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From Traveling Show to Vaudeville: Theatrical Spectacle in America 1830-1910
Robert M. Lewis
Baltimore: Johns Hopkins University Press, 2003.
$45.00, 384 pages, ISBN 0-8018-7087-9.

Richard Butsch
Rider University, Lawrenceville, NJ.

This is a book of excerpts from primary sources with introductory commentary by the author to explain and give context to the excerpts. The introduction gives a narrative overview of popular commercial entertainments of the nineteenth-century United States. This is followed by chapters on dime museums, minstrelsy, circus, melodrama, leg shows, wild west shows, amusement parks and vaudeville.

The author does not explain his title but he gives indications of his meaning. "From traveling show to vaudeville" in the title seems to suggest that the popular amusements included were chosen for sharing a variety format that could appeal to a broad range of tastes and a portability to better reach the rural and small-town population that characterized the nineteenth-century United States. The term "spectacle" is used to suggest "entertainment of the eye" for the masses, a distinction of popular entertainments from legitimate theater or high culture. Spectacle meant appealing to the eye, sensory and of a lower intellectual level.

Lewis gives no explanation either as far as the dates in the title are concerned, except to imply that these dates fit the heyday of popular variety entertainment. The year 1830 may be a bit too late to capture the rip-roaring tales of the pioneer traveling troupes of Sol Smith, James Caldwell, and Joseph Cowell, none of whom are included in the index. Yet there is no clearer date to mark the opening of this era of popular entertainment. The closing of 1910 is on firmer ground. It was the heyday of nickelodeon and apparently represents the displacement of live performance by recorded entertainment. It is also a reasonable point for marking the decline of road shows that had flourished in the second half of the nineteenth century.

The introduction tries to encapsulate American entertainment history in twenty-one pages. It is too broad-brushed and wide-ranging, telling a little about an awful lot and not much about anything. It briefly mentions many examples of various topics raised—e.g. the conception of the "show," the importance of travel and variety format for commercial success—but skims across the examples too quickly to develop an understanding for the reader. A better choice might have been to delve more deeply into a selected few examples to illustrate the author's points and to be more explicit about their relevance to nineteenth-century social and cultural history.

Lewis's selection of documents and his commentaries indicate his considerable familiarity with American popular culture. The excerpts themselves are often fascinating. The scripts of minstrel and vaudeville sketches, and snatches of melodramas give the flavor of these widely enjoyed entertainments. Letters of P. T. Barnum and other impresarios give a sense of the ambitious logistics of a great traveling circus. Memoirs of Mark Twain, William Dean Howells and a host of others capture the marvel of these entertainments through their eyes as youths.

Unfortunately, the voices in most of the sources are those who, as adults at least, speak from the outside. There are, in the book as in archives, few voices of the "masses," and those few speak only a few lines, compared to the voluminous pages by professional writers going on about this or that. This is of course not a shortcoming of the book but of the culture that failed to preserve for history these "lesser" voices. Nevertheless, the excerpts are enlightening, particularly the longer ones. The shorter ones awaken one's desire to know more, but leave one mostly wondering what else they might have told one. The book concludes with a bibliographic essay that is a valuable guide to those who are not already scholars in the field of popular entertainments, and will save many graduate students from having to discover this work on their own.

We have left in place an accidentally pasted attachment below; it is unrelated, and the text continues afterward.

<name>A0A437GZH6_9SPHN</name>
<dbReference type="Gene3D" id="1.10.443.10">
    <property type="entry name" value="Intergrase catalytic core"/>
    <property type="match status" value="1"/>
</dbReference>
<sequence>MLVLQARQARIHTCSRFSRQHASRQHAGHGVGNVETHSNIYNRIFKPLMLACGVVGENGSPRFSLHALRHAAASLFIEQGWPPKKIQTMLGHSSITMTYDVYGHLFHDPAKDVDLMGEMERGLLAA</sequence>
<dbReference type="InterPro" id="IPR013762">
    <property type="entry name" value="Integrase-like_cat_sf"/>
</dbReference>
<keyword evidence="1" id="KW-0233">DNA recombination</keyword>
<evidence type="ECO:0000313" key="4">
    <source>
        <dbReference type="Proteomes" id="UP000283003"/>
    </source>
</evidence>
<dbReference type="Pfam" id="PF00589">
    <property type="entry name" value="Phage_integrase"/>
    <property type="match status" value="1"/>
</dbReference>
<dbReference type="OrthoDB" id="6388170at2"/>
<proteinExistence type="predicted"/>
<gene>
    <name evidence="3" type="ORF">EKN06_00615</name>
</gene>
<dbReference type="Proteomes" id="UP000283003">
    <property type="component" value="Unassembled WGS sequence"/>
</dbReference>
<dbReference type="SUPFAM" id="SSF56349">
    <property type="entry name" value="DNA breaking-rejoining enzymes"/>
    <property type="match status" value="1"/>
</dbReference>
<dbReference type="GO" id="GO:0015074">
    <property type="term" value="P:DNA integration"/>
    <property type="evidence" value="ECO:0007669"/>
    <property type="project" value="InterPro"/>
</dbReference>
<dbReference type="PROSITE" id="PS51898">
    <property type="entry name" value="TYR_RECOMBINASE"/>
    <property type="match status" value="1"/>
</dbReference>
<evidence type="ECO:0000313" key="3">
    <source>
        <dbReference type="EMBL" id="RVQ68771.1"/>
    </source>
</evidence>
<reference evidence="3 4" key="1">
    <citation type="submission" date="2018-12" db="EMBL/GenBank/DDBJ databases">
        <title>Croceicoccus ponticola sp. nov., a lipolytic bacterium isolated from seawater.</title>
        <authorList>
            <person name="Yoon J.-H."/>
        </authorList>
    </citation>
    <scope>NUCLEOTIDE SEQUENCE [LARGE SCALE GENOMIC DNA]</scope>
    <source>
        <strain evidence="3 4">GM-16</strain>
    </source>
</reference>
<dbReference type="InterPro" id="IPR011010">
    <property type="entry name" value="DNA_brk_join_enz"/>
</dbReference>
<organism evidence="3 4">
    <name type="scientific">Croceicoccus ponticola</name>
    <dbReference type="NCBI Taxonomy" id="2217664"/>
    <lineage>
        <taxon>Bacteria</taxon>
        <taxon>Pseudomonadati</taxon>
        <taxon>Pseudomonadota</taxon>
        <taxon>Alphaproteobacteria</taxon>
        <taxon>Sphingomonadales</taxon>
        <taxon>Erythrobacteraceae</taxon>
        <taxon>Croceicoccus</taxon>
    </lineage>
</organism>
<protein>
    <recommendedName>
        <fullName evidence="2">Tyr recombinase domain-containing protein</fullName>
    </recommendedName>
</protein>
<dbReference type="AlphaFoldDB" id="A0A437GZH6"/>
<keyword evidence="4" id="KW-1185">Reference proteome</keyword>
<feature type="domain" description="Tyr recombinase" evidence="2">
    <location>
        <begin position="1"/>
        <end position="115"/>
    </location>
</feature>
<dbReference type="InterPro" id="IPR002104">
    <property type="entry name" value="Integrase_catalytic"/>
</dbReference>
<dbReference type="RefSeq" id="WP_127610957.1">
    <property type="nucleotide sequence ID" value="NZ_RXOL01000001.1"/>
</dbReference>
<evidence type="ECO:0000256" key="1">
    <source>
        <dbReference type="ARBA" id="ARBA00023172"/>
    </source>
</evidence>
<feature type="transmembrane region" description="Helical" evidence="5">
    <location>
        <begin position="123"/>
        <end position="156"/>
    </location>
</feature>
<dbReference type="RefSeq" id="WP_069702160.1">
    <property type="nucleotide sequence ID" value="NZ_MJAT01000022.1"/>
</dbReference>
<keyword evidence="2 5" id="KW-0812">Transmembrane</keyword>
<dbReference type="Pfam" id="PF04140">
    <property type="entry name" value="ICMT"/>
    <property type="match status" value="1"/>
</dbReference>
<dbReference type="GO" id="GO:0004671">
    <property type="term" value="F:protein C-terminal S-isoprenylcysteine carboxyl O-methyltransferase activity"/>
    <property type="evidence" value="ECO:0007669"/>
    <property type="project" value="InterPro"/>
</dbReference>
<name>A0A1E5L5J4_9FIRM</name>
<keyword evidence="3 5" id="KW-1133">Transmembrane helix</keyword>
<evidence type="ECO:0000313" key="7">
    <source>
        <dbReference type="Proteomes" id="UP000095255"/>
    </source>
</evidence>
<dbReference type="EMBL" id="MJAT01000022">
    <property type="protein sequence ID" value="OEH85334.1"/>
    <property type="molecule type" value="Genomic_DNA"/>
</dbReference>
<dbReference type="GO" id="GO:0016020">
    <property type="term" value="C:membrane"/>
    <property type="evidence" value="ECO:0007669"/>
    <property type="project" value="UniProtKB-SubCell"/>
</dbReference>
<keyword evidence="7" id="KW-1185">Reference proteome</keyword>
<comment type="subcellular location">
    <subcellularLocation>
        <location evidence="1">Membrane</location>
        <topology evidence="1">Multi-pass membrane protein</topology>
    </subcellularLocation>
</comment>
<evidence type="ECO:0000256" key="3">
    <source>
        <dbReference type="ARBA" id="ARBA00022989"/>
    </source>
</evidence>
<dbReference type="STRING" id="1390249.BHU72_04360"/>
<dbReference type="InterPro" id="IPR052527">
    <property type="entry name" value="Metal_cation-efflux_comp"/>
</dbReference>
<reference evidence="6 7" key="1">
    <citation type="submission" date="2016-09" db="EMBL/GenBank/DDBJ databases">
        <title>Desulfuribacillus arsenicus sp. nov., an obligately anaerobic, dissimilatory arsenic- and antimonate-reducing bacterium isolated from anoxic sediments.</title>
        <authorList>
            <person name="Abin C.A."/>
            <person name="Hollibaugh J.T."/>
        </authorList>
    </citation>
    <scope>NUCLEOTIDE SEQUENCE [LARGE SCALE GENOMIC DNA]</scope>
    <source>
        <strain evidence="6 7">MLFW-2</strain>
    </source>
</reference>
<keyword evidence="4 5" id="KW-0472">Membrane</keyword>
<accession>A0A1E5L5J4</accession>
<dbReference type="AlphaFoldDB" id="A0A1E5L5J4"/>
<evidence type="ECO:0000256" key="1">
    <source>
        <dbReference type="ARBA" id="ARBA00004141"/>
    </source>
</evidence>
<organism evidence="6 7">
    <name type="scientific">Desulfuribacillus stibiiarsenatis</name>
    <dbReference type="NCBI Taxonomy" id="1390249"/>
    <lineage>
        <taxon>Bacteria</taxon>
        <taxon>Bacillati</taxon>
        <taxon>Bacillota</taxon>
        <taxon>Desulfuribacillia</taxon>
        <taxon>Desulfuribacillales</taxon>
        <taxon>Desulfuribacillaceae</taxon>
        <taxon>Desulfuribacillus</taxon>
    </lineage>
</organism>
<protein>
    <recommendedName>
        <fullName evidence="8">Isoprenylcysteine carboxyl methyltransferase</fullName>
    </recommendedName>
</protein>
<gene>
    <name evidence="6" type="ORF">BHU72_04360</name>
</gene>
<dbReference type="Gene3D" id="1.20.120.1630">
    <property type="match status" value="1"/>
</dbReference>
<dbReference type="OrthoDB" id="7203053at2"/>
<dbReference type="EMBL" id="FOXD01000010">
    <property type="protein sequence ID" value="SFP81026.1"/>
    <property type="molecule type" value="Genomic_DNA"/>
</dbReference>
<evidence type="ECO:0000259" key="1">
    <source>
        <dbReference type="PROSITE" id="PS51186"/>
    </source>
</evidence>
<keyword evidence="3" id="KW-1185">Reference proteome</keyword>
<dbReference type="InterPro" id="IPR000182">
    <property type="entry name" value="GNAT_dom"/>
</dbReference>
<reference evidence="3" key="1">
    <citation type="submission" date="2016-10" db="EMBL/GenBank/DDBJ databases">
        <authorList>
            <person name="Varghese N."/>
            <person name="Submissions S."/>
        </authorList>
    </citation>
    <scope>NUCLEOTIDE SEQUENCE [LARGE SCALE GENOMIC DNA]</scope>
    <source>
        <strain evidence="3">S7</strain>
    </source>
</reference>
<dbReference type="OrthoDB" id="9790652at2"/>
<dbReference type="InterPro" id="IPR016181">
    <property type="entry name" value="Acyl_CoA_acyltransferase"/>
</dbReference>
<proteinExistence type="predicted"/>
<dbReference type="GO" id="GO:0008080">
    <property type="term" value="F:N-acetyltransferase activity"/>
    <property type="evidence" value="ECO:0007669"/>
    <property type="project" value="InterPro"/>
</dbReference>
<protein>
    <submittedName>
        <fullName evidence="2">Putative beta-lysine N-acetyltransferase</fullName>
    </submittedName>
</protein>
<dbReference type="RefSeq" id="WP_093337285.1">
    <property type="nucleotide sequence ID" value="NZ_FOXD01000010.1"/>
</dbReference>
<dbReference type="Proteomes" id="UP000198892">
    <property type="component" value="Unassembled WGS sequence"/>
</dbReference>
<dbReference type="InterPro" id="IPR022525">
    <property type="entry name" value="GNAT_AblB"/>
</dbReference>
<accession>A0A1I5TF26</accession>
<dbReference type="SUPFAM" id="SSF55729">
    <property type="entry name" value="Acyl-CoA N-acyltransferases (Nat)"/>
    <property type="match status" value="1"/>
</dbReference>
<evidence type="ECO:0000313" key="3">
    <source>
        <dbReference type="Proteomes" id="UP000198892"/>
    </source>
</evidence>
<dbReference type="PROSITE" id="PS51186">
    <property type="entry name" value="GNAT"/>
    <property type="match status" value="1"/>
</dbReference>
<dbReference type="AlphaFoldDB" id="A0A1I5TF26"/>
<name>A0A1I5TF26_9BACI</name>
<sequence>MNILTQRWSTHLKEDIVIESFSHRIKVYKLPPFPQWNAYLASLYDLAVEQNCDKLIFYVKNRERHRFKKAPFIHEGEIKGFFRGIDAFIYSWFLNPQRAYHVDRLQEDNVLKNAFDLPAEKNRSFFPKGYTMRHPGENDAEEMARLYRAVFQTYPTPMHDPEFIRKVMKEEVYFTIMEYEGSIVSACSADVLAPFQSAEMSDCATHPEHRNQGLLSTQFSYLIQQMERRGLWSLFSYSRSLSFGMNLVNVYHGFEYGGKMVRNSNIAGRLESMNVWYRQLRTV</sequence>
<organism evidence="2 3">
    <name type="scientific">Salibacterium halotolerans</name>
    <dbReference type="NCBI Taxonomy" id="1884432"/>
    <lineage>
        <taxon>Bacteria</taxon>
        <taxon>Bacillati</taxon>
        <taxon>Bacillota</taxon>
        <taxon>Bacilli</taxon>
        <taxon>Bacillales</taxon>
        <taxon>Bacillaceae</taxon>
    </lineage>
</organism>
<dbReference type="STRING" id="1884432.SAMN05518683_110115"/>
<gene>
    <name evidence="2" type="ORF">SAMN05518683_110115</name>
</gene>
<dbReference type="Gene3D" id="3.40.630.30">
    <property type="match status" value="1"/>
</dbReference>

The chapters intermix fictional accounts with non-fiction. If one does not read Lewis's introductory comments carefully, one can easily mistake a fictional account for an eyewitness's account. This could become a problem particularly for students not reading the commentaries carefully. Besides, readers must remember that the non-fiction sources should not be used as factual evidence for social histories but only as indicators of the discourses of the times helping their understanding of cultural histories.

This is not a book intended as original scholarship. It surveys a great breadth of material, mounting a sustained effort of scholarly inquiry into new territory. Nevertheless it is an eminently useful book. Lewis notes that he compiled the work from his experience as a teacher of American history. Indeed, From Traveling Show to Vaudeville: Theatrical Spectacle in America 1830-1910 may be used by teachers of American history. It is an excellent reader for introducing students to cultural history, bringing it alive through primary sources. For this purpose its breadth is a virtue rather than a shortcoming, providing as it does a panorama of everyday life outside of home and work in nineteenth-century America. Likewise, the book is useful to scholars who are non-specialists in this field and who will find it an easy means of familiarizing themselves with an unfamiliar topic as background for teaching or their own research, or as an initiation into a new area of scholarly work.

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